This one took me completely by surprise when I first read and fell in love with this short but compelling-as-heck miniseries and it too is calling out for a reread. The technopath known as Livewire seeks to gather four superhumans whose powers are considered by many to be “worthless,” but where others see a bunch of nobodies, Livewire sees great potential for good. Unfortunately, she needs to act fast as a mechanized serial killer is out murdering those with minor powers. Yeah, I was blown away by Secret Weapons #1–4 and you are in for a treat if you haven’t taken a quick dip in this nerve-wracking adventure. Luckily for you, there is a readily available trade, and lucky for me there are two additional issues that are not in the trade that I just learned about: Secret Weapons #0 (a prequel) and Secret Weapons: Owen’s Story #0 (following the adventures of Owen Cho who has the ability to summon things out of thin air…only he never knows what it is he might summon!). I know precious little about the current Valiant Universe and although Livewire seems to have a rich history around her you can jump right into the thick things and get along just fine.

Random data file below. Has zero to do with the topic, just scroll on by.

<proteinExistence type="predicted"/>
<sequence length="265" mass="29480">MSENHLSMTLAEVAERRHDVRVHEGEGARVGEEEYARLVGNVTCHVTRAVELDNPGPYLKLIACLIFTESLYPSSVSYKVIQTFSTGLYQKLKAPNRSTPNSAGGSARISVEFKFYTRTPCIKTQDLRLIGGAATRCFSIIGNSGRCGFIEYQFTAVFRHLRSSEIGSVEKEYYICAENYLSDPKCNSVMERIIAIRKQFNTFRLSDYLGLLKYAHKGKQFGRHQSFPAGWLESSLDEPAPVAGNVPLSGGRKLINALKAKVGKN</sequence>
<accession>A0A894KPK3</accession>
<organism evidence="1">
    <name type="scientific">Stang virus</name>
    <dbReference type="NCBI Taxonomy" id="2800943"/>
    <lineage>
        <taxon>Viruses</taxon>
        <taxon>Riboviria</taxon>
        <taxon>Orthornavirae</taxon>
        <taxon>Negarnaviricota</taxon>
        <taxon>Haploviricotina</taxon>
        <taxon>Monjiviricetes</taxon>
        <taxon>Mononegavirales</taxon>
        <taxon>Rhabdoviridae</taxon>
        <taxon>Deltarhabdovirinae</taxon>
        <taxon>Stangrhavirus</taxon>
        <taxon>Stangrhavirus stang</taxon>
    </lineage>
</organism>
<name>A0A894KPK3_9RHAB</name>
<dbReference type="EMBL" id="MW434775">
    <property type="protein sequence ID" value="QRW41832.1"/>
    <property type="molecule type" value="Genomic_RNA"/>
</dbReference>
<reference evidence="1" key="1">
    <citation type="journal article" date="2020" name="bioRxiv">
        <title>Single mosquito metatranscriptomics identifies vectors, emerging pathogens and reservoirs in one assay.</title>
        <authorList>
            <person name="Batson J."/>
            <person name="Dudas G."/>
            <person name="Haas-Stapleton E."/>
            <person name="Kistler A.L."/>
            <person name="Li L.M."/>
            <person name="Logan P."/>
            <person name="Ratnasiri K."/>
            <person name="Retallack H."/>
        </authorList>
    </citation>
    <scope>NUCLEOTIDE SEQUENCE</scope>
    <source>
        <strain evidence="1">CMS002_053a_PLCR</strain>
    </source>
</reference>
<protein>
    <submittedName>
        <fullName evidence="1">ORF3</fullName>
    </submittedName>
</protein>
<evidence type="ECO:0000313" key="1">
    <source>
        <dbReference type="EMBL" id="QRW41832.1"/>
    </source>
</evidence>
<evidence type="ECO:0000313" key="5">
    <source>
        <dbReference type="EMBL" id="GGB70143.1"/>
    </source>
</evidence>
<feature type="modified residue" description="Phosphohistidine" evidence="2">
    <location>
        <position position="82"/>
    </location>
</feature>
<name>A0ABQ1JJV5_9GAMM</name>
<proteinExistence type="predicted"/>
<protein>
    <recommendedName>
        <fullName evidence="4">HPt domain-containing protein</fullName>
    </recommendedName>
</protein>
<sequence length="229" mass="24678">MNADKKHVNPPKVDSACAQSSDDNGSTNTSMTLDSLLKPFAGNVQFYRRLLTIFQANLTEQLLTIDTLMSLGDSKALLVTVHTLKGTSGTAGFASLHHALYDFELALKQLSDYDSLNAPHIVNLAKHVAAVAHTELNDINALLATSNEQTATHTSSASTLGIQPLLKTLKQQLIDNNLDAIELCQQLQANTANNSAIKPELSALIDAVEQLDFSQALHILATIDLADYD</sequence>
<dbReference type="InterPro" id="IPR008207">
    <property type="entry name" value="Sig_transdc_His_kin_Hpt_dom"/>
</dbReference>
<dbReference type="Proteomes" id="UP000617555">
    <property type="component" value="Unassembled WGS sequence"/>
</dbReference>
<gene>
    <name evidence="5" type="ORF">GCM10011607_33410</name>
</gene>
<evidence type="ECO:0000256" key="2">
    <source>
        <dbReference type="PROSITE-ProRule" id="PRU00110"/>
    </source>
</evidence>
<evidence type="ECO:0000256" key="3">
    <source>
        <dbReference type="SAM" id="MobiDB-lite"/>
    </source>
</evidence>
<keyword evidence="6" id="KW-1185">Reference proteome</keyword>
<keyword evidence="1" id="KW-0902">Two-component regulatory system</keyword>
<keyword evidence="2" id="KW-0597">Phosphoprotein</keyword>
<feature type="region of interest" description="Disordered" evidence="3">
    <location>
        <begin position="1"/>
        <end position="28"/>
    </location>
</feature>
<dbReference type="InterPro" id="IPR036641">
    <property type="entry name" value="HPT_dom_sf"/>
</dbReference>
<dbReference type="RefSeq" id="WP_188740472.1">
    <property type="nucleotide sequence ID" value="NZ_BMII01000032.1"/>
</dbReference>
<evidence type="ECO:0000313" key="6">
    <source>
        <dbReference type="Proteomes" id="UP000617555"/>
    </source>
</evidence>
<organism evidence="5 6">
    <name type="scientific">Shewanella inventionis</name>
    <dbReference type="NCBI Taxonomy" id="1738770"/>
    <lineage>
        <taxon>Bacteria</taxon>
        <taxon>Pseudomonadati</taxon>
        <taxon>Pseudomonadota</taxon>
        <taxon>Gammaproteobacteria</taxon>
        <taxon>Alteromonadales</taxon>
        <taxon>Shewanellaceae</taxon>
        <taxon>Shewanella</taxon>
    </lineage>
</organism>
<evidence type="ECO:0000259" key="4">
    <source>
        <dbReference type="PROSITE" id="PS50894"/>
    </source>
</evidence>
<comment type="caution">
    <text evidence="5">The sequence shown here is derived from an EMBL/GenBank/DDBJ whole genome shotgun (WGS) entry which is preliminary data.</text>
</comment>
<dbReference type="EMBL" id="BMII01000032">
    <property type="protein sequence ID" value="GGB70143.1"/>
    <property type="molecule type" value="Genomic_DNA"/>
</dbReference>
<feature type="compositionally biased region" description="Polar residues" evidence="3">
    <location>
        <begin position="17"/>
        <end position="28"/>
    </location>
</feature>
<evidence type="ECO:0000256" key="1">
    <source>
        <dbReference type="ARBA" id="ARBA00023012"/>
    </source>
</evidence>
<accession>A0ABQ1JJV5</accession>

That’s it for this installment, Denizens, have a great weekend and I hope you can make it to the theater this coming Friday to catch some Captain Marvel glory.